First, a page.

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Different SYSDATE behaviors in SQL and PL/SQL



The SYSDATE function is available in both SQL and PL/SQL. They both return the current date-time (down to nearest second) for the database, So it would be reasonable to assume that they "act" the same in both SQL statements and PL/SQL blocks.

That would, however, be a bad assumption to make, because in reality:

In SQL, SYSDATE is called just once for the entire statement.

In PL/SQL, SYSDATE is called every time it is invoked.

Wow. Mind blown. 

Let's take a look.

In the script below, I create a table and insert four rows. Then I create a package that keeps track of distinct dates added to a collection and show those dates. Finally, a function that uses the package.

CREATE TABLE tab (id INT)
/

BEGIN
   INSERT INTO tab VALUES (1);
   INSERT INTO tab VALUES (2);
   INSERT INTO tab VALUES (3);
   INSERT INTO tab VALUES (4);
   COMMIT;
END;
/

CREATE OR REPLACE PACKAGE tracker
   AUTHID DEFINER
IS
   TYPE when_t IS TABLE OF INTEGER INDEX BY VARCHAR2 (100);

   dates   when_t;

   PROCEDURE add_date (date_in IN DATE);

   FUNCTION store_and_return_date (date_in            IN DATE,
                                   call_in_plsql_in   IN VARCHAR2)
      RETURN DATE;

   PROCEDURE show_count;
END;
/

CREATE OR REPLACE PACKAGE BODY tracker
IS
   PROCEDURE add_date (date_in IN DATE)
   IS
   BEGIN
      dates (TO_CHAR (date_in, 'YYYY-MM-DD HH:MI:SS')) := 0;
   END;

   PROCEDURE show_count
   IS
      l_index   VARCHAR2 (100) := dates.FIRST;
   BEGIN
      DBMS_OUTPUT.put_line ('Date Count = ' || dates.COUNT);

      WHILE l_index IS NOT NULL
      LOOP
         DBMS_OUTPUT.put_line (l_index);
         l_index := dates.NEXT (l_index);
      END LOOP;

      dates.delete;
   END;

   FUNCTION store_and_return_date (date_in            IN DATE,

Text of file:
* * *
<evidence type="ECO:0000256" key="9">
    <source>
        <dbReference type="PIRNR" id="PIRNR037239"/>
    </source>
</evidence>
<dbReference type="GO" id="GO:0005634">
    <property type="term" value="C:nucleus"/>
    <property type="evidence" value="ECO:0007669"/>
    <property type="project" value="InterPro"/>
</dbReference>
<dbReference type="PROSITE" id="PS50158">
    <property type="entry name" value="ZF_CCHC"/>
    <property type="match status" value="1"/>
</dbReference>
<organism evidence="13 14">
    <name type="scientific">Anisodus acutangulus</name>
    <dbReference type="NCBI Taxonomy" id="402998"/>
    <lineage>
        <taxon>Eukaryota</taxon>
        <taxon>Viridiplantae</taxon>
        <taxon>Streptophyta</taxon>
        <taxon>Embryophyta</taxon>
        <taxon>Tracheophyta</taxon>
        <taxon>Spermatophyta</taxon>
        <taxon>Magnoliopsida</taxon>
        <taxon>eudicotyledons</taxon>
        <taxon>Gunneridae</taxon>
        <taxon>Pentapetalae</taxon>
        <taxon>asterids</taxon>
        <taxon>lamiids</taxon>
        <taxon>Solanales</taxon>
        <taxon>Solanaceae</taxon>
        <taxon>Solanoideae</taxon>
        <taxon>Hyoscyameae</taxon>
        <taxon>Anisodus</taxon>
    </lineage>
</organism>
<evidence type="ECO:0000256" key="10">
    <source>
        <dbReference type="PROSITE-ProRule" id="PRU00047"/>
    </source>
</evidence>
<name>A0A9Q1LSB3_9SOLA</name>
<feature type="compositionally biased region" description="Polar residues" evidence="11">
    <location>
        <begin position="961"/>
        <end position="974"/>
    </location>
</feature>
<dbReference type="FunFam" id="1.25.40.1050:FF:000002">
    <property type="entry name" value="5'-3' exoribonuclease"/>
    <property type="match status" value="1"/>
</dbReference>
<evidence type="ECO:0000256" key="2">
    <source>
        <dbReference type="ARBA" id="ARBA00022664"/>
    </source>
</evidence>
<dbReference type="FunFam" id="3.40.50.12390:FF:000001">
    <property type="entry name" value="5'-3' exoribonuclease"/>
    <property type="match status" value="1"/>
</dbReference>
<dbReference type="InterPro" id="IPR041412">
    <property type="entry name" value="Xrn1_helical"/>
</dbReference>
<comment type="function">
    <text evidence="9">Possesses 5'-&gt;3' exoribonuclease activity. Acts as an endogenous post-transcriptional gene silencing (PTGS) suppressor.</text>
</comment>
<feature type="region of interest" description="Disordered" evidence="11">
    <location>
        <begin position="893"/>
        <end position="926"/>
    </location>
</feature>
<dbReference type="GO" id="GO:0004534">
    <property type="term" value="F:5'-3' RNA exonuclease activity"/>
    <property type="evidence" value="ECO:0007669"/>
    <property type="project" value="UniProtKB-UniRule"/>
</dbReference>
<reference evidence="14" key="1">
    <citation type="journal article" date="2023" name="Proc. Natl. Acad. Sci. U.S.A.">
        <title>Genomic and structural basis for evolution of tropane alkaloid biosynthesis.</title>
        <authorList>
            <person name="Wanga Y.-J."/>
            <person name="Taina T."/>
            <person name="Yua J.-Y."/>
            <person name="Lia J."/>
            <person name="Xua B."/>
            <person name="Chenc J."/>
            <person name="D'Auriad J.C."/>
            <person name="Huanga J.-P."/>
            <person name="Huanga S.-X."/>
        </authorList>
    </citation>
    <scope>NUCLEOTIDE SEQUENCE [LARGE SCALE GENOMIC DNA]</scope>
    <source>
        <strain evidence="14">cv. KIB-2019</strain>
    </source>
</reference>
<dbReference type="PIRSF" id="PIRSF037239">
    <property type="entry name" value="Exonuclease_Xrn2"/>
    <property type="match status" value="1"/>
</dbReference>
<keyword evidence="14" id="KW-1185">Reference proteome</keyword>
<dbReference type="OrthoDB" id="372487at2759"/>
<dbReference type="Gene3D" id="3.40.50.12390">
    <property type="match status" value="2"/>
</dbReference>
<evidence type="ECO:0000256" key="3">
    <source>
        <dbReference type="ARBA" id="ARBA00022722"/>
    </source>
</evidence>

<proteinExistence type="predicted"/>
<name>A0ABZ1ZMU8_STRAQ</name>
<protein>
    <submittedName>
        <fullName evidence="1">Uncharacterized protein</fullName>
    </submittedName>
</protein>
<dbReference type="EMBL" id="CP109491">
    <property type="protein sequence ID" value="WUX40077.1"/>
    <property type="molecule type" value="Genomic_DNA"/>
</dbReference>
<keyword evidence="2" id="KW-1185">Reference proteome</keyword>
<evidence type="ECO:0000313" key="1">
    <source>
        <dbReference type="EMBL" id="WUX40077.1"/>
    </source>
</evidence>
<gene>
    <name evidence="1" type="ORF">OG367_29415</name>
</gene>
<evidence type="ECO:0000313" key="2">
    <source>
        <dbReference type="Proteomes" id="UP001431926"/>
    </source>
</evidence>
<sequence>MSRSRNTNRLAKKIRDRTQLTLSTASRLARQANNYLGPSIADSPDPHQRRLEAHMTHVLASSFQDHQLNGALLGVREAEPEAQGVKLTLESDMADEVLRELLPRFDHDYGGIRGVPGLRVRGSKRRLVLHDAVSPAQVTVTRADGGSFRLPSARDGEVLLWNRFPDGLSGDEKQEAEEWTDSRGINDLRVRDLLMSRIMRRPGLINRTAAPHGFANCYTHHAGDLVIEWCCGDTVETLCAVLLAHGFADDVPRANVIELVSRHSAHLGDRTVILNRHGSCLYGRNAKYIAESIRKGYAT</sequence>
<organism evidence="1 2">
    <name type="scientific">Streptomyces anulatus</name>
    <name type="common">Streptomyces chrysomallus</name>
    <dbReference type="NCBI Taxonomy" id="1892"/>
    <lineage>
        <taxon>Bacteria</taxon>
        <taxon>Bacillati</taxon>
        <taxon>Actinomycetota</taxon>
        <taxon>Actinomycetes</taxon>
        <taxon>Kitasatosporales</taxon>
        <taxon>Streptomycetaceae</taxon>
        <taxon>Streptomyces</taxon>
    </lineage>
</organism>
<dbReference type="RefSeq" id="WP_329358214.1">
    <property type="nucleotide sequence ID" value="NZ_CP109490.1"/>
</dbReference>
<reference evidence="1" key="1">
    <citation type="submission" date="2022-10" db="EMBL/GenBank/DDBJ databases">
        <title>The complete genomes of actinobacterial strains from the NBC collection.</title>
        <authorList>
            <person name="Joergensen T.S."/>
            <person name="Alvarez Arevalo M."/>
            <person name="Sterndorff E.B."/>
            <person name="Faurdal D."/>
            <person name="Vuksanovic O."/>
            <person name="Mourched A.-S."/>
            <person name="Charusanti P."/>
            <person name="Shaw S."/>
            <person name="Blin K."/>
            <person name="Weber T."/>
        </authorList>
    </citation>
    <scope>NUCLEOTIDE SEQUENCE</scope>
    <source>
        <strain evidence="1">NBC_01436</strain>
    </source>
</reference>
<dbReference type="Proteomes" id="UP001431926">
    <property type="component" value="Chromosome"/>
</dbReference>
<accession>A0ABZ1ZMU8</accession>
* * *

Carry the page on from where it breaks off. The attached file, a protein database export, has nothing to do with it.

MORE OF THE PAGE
call_in_plsql_in   IN VARCHAR2)
      RETURN DATE
   IS
      d   DATE;
   BEGIN
      /* This is the value for SYSDATE passed in from The SELECT */
      add_date (date_in); 

      IF call_in_plsql_in = 'YES'
      THEN
         /* Now we call SYSDATE inside PL/SQL. Will it be the same
            value as passed in for date_in, or different? The
            count in the collection will tell us */
         add_date (SYSDATE);
      END IF;

      DBMS_SESSION.sleep (1);

      RETURN date_in;
   END;
END;
/
When I call the store_and_return_date, I can specify whether or not I want SYSDATE to be called again from within the PL/SQL function - which will be invoked below inside a SELECT statement.

Notice that I use the date (converted explicitly to a string) as the index in the associative array. That makes it easy to keep track of unique timestamps added.

In the first query below, I do not call SYSDATE inside PL/SQL, only in the call to the function, which happens inside the SQL engine.

In the second query, I call SYDATE in PL/SQL in addition to the invocation in the SELECT statement.
SELECT tracker.store_and_return_date (
          SYSDATE, call_in_plsql_in => 'NO') 
  FROM tab
/

BEGIN
   tracker.show_count;
END;
/

SELECT tracker.store_and_return_date (
          SYSDATE, call_in_plsql_in => 'YES') 
  FROM tab
/

BEGIN
   tracker.show_count;
END;
/
And here's the output:
Date Count = 1
2020-09-29 01:28:58

Date Count = 4
2020-09-29 01:29:02
2020-09-29 01:29:03
2020-09-29 01:29:04
2020-09-29 01:29:05